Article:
The Renoir Hotel’s an old brick building right on the edge of the ‘urban renewal’ zone, so when you walk a couple of blocks through litter and one or two ‘bodies’ or homeless people you’re into the vibrant area of the city, tourists squeezing into trams or trolley buses to get down to Fishermen’s Wharf. They’ve heard that’s the place to go!

We walked and gawked, looking for a shop so my laptop could talk to the world. No success, so we walked even further and found a Taco Belle, realising we hadn’t had any lunch and that was causing the rumblings in our tums. No seats anywhere to be seen, but we found a huge garden sculpture and perched ourselves on that, sampling tacos and pesquadillos and other Mexican fare, yum!

I am a notorious jay-walker, and finds quick ways across the road between the cars, but you can’t do that here… well you can if you remember to look the other way, and the drivers do like to BEEEP at you. Mary will get used to that… but says she won’t pay fines or undertake prison rescues.

Finally we joined the tourists on a tram. “Watch out for pickpockets”, the man called to all as we climbed aboard.

Mary got two tickets, $1 each, and we could get back on and off any time between 9pm that day. Tourists squeezed into every nook and cranny, hanging onto straps as the tram jerked its way down Market Street. Stop-start-stop-start, the vehicle had only two speeds, GO or WHOA, so we were constantly being jerked one way or the other. We got a seat, and slid from side to side, playing bumper boats with our neighbour’s bums. Next time on I said to Mary that we’d sit facing the front, but now we were either thrown into the back of our seats like the crash-dummies on the TV commercial, or sliding forward off them.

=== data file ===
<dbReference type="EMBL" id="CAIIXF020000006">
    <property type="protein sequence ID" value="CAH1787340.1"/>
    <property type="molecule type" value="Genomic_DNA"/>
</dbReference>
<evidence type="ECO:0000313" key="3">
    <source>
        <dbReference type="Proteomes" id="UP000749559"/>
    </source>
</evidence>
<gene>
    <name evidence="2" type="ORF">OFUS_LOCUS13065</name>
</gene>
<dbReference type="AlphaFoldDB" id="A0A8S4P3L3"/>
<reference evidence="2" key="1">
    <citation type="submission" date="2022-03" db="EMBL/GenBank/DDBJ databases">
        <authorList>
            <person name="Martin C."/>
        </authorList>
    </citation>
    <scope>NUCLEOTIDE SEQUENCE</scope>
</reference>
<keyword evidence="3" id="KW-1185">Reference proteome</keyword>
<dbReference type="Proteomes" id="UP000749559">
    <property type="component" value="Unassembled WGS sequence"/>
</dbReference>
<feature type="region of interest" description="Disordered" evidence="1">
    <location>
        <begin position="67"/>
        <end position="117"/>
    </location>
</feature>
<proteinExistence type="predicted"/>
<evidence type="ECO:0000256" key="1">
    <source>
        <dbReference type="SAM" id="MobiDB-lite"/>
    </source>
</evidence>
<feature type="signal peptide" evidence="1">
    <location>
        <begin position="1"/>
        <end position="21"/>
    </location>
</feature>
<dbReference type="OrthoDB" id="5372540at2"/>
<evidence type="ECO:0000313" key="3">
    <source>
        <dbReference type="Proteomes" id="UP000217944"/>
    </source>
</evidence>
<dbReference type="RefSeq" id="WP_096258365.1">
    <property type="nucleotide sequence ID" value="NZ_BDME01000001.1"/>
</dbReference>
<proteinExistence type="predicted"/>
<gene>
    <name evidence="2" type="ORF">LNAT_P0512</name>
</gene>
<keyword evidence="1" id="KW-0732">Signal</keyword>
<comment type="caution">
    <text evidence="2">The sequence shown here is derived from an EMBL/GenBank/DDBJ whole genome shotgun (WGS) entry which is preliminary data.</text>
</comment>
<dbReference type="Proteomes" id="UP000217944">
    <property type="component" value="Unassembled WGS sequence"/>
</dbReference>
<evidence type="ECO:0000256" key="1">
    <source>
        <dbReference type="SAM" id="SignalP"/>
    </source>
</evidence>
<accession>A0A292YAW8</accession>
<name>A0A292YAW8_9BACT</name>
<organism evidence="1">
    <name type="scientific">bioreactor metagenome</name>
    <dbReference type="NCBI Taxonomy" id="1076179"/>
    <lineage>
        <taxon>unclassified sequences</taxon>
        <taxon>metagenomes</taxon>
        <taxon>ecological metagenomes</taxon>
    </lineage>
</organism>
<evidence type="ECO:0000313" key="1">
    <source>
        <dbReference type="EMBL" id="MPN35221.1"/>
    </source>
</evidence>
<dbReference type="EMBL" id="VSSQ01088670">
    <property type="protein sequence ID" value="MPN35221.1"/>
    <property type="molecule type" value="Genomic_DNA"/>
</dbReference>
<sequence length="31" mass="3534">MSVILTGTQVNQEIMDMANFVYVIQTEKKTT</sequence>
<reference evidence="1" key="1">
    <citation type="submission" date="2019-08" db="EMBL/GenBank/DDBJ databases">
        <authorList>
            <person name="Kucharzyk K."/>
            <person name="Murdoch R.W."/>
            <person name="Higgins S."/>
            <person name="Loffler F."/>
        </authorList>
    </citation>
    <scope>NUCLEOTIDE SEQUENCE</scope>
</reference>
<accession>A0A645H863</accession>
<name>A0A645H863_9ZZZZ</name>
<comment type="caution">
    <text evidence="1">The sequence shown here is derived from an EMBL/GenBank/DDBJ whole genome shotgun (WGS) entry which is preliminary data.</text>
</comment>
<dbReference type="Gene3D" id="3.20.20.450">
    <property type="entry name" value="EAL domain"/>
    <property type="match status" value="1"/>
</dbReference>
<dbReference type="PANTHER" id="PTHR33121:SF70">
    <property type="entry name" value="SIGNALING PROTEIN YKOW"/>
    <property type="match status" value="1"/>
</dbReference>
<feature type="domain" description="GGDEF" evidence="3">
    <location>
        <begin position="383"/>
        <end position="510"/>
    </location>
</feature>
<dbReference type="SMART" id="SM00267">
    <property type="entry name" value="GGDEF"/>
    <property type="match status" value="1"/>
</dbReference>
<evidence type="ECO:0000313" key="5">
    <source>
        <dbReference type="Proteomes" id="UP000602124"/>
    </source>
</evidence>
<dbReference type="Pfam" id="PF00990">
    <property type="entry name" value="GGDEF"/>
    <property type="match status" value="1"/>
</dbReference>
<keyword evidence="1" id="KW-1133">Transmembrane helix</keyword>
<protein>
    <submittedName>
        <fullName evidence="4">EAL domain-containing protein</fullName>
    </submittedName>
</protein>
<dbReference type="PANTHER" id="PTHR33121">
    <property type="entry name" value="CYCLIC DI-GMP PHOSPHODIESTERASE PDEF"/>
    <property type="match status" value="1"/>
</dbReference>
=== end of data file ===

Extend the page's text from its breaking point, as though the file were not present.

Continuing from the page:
I was out like a light, constant beeps and bumps, scares and sirens didn’t prevent me from getting a great night’s sleep.

Flying away …

Saturday, August 16th, 2008

Madam Butterfly is flitting off to the USA…

I will be in the company of Mary Parkinson, from Tauranga, another Butterfly Lady, responsible for much of the hard work behind the Te Puna Quarry Park Butterfly Garden.

We hope to be keeping our blog up to date daily, telling you about our adventures… about what we learn, what we see. Please check back here often and add your comments!